David Blaazer traces rival nationalisms within the British Isles from banknotes.
While most nations of the European Union accustom themselves to their new, transnational coins and banknotes, the continuing debate over whether and when Britain should follow suit demonstrates its capacity to arouse passions out of all proportion to the possible economic merits or demerits of the proposal.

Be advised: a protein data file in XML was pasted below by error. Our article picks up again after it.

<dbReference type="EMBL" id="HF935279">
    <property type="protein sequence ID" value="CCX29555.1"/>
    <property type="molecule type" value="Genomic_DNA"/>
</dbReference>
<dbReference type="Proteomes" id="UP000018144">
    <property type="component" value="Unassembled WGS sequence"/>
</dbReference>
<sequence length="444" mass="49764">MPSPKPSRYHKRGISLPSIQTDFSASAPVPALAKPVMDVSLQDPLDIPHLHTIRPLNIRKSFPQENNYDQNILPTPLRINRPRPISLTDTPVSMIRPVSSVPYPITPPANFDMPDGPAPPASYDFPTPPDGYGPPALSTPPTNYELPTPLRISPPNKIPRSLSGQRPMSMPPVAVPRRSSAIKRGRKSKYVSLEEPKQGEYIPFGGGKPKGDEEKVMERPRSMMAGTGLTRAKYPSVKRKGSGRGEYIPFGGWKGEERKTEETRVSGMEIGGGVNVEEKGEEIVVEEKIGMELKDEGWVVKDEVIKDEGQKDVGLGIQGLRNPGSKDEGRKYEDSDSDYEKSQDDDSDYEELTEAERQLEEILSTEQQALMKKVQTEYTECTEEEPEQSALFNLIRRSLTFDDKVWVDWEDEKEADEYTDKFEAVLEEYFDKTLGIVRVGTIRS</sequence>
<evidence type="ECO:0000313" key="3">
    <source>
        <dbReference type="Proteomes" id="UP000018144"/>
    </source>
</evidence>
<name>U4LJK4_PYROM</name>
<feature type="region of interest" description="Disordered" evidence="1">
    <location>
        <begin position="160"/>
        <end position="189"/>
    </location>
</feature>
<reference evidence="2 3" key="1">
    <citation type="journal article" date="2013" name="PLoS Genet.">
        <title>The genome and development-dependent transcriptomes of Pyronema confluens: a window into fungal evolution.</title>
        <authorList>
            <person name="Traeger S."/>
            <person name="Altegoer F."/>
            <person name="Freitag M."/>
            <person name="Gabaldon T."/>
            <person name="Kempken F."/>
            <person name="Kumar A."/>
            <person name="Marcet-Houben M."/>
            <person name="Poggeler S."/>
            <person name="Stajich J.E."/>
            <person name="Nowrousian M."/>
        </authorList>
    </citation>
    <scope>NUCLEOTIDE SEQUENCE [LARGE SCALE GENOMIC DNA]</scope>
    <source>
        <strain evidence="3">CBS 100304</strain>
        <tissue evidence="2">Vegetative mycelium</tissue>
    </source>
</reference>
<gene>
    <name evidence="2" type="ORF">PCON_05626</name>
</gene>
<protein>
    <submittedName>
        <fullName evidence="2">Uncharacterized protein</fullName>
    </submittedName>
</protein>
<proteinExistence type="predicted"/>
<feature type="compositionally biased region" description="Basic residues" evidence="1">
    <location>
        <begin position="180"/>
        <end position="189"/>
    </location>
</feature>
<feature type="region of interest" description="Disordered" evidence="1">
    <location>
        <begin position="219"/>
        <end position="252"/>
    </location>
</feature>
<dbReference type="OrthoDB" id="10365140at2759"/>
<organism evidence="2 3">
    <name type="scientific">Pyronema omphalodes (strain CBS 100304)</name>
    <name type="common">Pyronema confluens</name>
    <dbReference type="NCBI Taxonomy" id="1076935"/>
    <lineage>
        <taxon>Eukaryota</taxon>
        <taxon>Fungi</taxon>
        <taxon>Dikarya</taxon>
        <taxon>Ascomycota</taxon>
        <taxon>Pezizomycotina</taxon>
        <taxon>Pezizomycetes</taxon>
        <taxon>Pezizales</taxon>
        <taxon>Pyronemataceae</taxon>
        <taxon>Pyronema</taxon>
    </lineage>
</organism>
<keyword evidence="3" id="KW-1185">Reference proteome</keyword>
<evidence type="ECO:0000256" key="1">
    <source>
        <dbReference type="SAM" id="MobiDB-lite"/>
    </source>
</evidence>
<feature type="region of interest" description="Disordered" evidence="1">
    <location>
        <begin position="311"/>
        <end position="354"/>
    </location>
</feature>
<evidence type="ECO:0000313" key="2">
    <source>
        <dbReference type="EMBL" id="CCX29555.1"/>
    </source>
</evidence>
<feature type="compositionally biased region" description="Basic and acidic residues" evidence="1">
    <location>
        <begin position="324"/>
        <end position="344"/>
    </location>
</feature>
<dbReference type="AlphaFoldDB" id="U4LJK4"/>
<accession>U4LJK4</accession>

The pound appears to be intimately bound up with many British people’s sense of who they are, and of their place in the world. While such feelings are not unique, the national currency appears to have a visceral importance in Britain (or, more accurately, in England) which is largely absent in most continental European countries. Indeed, were English attitudes more widespread, it is unlikely that Europe would currently be witnessing the simultaneous disappearance of eleven national currencies.